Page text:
It’s all over the Twitterverse – videos of hops being scooped up by the bulldozer-load, and excited brewers fondling sticky fresh hop cones, diving in like Scrooge McDuck.
The hop harvest is underway and brewers are rushing to get the freshest hops of the vintage in a race to make the freshest beers you will ever taste.
For the rest of the year brewers use dried hops – they more stable, and brewers know what to expect from the finished beer. But fresh-hopped beers take the hops straight from the hop farm to the kettle. The beer gets the most volatile hop compounds that are otherwise lost in the drying process. It also mean brewers are flying blind and the outcome can be unpredictable.
This is the tenth anniversary of fresh hop brewing in New Zealand. Mac’s brewer Colin Paige introduced the process here in 2006 with the first Mac’s Brewjolais. Colin’s idea was to replicate the freshness and excitement of Beaujolais Nouveau, the first wine released after each year’s harvest.
Brewjolais had the fresh hop scene to itself for several years, and after Colin left Mac’s it was quietly dropped from the range. But by then independent brewers had adopted the technique. While Brewjolais were sessionable pale ales, the next wave of fresh hop brews were hoppier variations on brewers’ hoppiest IPA – 8 Wired’s Fresh Hopwired is a good example.
New Zealand Hops hop wrangler George Tunstall estimates five tonnes of fresh hops will be distributed to brewers this year. “We have been supplying Cascade, Motueka and Nelson Sauvin, along with the growers who have been supplying other varieties. This year over 40 breweries are taking part.
“It’s hard to estimate the full scale of the programme at this point in the season since the supply of green hops is ongoing in a few varieties that are managed directly by the growers. It is quite a bit larger this year following on from our success last season so quite a few breweries are throwing in their hats and accepting the challenge.”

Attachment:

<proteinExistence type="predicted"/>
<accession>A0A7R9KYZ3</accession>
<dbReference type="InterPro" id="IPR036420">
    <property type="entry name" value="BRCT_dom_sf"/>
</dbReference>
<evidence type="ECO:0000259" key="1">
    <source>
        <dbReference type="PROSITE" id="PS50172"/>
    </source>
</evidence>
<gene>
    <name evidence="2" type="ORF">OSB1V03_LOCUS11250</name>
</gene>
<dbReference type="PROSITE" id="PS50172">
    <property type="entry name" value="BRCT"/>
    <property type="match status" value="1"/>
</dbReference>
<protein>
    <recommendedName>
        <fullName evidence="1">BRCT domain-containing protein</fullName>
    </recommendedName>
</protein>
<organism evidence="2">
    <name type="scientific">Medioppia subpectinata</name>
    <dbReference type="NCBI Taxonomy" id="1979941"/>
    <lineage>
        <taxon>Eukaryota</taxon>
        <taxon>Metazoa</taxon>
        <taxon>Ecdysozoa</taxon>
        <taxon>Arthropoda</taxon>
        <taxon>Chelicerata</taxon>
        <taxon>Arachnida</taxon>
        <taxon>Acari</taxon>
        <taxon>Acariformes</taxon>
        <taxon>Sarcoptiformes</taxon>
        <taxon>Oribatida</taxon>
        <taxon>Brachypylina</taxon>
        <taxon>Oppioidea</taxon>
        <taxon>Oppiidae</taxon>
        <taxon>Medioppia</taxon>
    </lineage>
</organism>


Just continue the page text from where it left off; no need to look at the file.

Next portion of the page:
New Zealand Hops has sent fresh hops directly to Christchurch, Wellington and Auckland, and the fresh hop beers will be ready in four to six weeks. Keep an eye out and taste them as soon as you see ‘em – very little gets bottled and they are made in small batches.
Fresh hop beers will be popping up all over the country, but the best place to find them will be at Wellington’s Hopstock festival running from 13 to 18 April.
Twenty-one bars are stocking fresh hopped beers made by brewers from Wellington, Christchurch, Nelson, Marlborough, Waikato and Auckland. You can navigate your way around the venues or join an official tour organised with the Craft Beer College.
Last year saw a wide variety, including lagers, reds, a schwarzbier, one sour and a “distressed fresh hop, brett barrel fermented, smokey IPA”. This year’s entries also cover a range of styles. But the best thing about working with volatile, untested fresh hops is that no one really knows what it will taste like until they try it.